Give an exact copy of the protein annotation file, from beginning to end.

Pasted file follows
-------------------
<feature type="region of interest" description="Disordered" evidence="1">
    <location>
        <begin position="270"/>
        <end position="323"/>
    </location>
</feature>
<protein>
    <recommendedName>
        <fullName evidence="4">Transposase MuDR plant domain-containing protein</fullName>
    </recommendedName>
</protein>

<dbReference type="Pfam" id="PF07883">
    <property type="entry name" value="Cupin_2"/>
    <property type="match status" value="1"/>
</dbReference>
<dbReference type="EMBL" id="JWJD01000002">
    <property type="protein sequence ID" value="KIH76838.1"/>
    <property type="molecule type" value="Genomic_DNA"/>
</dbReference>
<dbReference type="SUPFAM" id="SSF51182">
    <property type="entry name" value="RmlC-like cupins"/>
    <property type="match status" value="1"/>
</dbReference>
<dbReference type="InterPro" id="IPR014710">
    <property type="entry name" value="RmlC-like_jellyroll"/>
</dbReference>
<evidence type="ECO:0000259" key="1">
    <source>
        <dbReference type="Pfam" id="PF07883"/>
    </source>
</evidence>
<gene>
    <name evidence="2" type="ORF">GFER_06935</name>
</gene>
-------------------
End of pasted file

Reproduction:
<feature type="region of interest" description="Disordered" evidence="1">
    <location>
        <begin position="270"/>
        <end position="323"/>
    </location>
</feature>
<protein>
    <recommendedName>
        <fullName evidence="4">Transposase MuDR plant domain-containing protein</fullName>
    </recommendedName>
</protein>

<dbReference type="Pfam" id="PF07883">
    <property type="entry name" value="Cupin_2"/>
    <property type="match status" value="1"/>
</dbReference>
<dbReference type="EMBL" id="JWJD01000002">
    <property type="protein sequence ID" value="KIH76838.1"/>
    <property type="molecule type" value="Genomic_DNA"/>
</dbReference>
<dbReference type="SUPFAM" id="SSF51182">
    <property type="entry name" value="RmlC-like cupins"/>
    <property type="match status" value="1"/>
</dbReference>
<dbReference type="InterPro" id="IPR014710">
    <property type="entry name" value="RmlC-like_jellyroll"/>
</dbReference>
<evidence type="ECO:0000259" key="1">
    <source>
        <dbReference type="Pfam" id="PF07883"/>
    </source>
</evidence>
<gene>
    <name evidence="2" type="ORF">GFER_06935</name>
</gene>